John Murphy was a cohost of a talk radio show on WAYY on AM 790 and FM 105.1 in Eau Claire, Wisconsin. I said he was one because on Thursday, the hateful, over the top rhetoric surrounding politics this year, especially regarding the presidential race, was too much for him, and he quit on air with 15 minutes left in his show:
The nastiness of today’s political debate finally became too much for John Murphy on Thursday morning, when the longtime Eau Claire talk radio host abruptly walked out of the WAYY studio during the middle of his morning show.
The stunning move came about 15 minutes before the end of his show, which runs from 6:45 a.m. to 9 a.m. weekdays on AM 790 and FM 105.1.
Contacted Thursday afternoon, Murphy recalled saying live on the air that he refused to be chased out of the industry he loves and then declaring, “I’m through doing this show as it is,” before sending it to a commercial. Luc Anthony and Dan Kasper then started their “Luc & The Captain” sports talk show early to finish the hour.
Murphy, 57, has been doing Eau Claire radio for 34 years, including the past nearly 14 years as co-host of the “WAYY Morning Show,” a call-in program in which hosts and callers discuss local, state and national news.
The problem, Murphy said, is that the talking gradually has become less of a conversation and more of an exchange of insults.
“It started with a lot of Trump and Clinton stuff, but now that same kind of vitriol is starting to permeate our local races and local issues,” he said. “After a while, day after day and week after week, that starts to wear on you.”
The trend is particularly disconcerting, Murphy said, because he knows many of the callers trading insults “are educated, wonderful people who have become caught up in this hurricane of hate.” He emphasized the rage comes from both liberals and conservatives.
Murphy went on to describe the toll the incessant exposure to all that vitriol had on him:
Murphy acknowledged the frustration has been building up inside him for months, and he started to realize it was affecting him this summer when some old friends who had been listening to the show asked what had happened to the fun-loving, joyful guy they used to know. The friends suggested Murphy was starting to get short with callers and engaging in some of the behavior he despised.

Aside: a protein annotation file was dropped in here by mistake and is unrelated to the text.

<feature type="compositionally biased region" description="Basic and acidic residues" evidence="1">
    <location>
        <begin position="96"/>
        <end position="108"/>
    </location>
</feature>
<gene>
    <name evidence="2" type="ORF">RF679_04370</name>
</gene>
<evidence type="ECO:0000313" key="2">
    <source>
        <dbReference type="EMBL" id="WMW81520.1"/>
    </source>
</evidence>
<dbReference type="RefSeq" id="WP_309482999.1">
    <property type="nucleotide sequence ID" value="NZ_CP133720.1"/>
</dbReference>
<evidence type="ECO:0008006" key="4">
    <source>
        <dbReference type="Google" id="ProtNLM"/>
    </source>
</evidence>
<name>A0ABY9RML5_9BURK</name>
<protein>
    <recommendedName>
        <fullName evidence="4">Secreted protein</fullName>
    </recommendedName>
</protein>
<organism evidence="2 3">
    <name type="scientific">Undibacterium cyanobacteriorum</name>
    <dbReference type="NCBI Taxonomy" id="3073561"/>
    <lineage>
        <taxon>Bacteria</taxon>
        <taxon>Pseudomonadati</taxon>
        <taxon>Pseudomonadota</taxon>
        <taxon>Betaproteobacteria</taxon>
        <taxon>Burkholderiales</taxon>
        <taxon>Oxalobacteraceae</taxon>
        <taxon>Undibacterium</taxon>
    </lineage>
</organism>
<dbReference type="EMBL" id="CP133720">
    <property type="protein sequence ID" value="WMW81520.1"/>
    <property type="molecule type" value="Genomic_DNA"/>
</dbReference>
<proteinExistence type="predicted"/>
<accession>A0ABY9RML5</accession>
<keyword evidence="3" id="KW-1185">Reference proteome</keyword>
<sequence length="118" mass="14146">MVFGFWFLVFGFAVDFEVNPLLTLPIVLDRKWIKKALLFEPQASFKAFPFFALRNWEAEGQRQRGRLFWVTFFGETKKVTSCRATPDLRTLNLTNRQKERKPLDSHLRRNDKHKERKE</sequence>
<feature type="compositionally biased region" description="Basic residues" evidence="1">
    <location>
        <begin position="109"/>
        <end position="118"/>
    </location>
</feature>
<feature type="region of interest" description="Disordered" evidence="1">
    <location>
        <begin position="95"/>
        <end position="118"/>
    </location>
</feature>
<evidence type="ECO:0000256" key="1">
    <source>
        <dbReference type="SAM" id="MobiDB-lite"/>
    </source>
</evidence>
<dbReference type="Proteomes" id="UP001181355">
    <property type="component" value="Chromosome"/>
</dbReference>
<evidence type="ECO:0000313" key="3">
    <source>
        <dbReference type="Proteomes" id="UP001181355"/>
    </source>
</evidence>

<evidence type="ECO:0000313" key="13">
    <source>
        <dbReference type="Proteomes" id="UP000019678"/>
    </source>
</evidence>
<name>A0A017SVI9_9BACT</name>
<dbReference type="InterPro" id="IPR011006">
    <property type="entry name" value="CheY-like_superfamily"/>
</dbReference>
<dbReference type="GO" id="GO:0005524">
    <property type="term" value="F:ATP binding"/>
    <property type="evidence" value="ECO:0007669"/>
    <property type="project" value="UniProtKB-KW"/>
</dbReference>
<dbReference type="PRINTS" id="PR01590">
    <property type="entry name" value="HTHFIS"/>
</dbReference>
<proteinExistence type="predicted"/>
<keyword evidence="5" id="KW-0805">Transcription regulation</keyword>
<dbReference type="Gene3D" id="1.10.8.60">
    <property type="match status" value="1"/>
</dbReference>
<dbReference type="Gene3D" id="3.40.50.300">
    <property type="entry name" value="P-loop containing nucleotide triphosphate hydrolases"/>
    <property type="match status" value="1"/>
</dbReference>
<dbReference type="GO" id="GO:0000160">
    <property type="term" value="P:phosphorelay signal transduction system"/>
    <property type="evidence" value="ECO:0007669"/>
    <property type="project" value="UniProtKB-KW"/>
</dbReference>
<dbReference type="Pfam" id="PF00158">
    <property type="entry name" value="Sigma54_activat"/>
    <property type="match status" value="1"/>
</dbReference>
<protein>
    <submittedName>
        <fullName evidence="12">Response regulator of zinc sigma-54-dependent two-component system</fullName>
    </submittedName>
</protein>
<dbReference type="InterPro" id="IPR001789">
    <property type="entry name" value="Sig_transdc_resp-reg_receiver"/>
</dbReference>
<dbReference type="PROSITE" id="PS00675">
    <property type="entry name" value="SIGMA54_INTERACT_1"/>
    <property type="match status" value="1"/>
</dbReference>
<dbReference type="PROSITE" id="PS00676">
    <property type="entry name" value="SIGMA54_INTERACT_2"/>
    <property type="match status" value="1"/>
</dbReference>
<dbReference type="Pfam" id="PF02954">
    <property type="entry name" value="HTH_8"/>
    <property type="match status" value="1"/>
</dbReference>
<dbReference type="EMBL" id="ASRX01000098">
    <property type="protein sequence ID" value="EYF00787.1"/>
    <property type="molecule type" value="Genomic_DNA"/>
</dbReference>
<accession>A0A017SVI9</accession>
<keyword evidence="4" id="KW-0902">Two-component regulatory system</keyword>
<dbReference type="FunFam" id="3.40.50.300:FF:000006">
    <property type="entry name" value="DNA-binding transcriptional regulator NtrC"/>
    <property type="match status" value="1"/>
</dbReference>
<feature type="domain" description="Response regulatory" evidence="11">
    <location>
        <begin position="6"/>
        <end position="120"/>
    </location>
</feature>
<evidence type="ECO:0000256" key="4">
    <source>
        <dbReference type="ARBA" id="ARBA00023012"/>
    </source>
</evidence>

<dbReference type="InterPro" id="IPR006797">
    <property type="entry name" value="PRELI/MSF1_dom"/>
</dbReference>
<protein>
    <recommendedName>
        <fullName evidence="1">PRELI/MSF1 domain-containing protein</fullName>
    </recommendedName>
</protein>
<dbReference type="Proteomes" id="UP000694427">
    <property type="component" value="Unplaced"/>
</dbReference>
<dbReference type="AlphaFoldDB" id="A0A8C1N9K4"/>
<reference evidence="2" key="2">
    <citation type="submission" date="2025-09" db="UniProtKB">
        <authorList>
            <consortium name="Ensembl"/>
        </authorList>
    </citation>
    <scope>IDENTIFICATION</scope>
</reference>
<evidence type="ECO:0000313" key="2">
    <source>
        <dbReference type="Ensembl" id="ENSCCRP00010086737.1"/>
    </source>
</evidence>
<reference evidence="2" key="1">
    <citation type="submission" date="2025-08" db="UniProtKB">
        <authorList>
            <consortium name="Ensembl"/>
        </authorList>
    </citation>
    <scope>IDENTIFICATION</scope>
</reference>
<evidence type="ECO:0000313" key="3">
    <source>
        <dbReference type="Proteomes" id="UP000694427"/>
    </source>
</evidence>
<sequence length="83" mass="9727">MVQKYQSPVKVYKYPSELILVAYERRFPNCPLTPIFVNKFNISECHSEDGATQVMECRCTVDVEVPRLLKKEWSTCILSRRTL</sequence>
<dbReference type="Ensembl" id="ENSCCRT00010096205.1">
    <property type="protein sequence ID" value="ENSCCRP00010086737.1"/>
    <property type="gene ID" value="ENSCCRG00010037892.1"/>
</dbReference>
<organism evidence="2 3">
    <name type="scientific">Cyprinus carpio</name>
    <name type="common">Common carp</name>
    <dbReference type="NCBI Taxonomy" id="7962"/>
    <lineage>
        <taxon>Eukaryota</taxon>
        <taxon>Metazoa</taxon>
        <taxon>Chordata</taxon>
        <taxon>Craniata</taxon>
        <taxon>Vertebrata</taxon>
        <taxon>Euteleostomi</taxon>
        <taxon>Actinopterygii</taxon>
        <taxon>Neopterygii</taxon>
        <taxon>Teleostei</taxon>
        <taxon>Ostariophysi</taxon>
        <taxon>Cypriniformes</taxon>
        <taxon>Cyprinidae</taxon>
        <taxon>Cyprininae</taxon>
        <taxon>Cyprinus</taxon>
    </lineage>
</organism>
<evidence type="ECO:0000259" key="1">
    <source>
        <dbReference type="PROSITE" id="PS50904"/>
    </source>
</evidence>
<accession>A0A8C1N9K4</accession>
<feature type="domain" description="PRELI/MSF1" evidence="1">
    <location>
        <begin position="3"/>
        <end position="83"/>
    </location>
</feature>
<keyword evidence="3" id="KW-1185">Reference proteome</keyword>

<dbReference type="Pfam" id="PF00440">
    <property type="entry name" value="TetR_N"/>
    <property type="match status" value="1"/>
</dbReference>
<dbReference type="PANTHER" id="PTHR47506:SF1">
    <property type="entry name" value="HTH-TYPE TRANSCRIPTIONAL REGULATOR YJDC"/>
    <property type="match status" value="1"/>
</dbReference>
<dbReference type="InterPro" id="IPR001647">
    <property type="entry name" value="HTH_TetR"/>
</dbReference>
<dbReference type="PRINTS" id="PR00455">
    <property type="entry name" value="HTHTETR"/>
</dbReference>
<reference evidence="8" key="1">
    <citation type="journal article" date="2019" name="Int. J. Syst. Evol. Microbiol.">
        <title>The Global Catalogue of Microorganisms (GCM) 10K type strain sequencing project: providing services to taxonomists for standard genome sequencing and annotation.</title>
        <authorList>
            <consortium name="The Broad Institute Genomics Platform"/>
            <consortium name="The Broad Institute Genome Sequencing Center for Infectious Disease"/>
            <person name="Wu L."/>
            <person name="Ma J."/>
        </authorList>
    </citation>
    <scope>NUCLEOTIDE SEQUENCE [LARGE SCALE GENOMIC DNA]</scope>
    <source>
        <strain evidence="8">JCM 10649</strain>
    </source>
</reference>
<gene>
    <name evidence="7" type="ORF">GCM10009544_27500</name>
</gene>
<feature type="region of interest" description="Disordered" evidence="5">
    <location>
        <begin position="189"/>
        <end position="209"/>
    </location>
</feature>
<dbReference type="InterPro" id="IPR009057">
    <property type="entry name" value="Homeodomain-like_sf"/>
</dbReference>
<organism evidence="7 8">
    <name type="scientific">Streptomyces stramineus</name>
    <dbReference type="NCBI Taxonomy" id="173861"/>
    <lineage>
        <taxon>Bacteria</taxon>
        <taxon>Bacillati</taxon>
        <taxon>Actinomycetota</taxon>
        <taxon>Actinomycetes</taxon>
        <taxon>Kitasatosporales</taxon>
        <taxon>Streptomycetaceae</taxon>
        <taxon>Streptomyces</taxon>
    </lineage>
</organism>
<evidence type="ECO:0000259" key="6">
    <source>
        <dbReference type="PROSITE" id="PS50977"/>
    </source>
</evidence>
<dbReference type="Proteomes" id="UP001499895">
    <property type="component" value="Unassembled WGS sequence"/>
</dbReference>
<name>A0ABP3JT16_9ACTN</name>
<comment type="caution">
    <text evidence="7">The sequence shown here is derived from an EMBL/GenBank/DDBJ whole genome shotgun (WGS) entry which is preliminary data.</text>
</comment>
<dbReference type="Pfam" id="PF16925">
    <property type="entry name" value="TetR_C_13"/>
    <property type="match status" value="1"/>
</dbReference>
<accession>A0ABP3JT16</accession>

“If I’m an enabler, even inadvertently, to this toxicity through the show, that troubles me,” Murphy said, noting that he didn’t believe he could be an agent of change without putting his foot down and saying, “There’s got to be a better way to do this.”
The degeneration of the dialogue on talk radio — and its potential impact on him as a person — saddened Murphy and caused him to worry about what he might say some day.
“What happens if in this poisonous atmosphere I go too far and say the wrong thing to a listener, a sponsor or even a co-worker?” said Murphy, who is active in a variety of community groups and on behalf of several charitable causes. “You don’t want to get to that point.”
Instead, he walked away. And he’s not sure what will happen next.
I hope that management is able to find some role for Murphy at the station. Not only is he a valuable member of their team and the community, working with several community groups and charitable organizations.
Besides, Murphy shouldn't be punished for being human and having a moral compass. If anything, they should learn from Murphy. They also have a responsibility to the community they serve.
They can still protect everyone's Freedom of Speech, but while hate - like sex - sells, they need to acknowledge that not only is what being said important, but so is how it is said.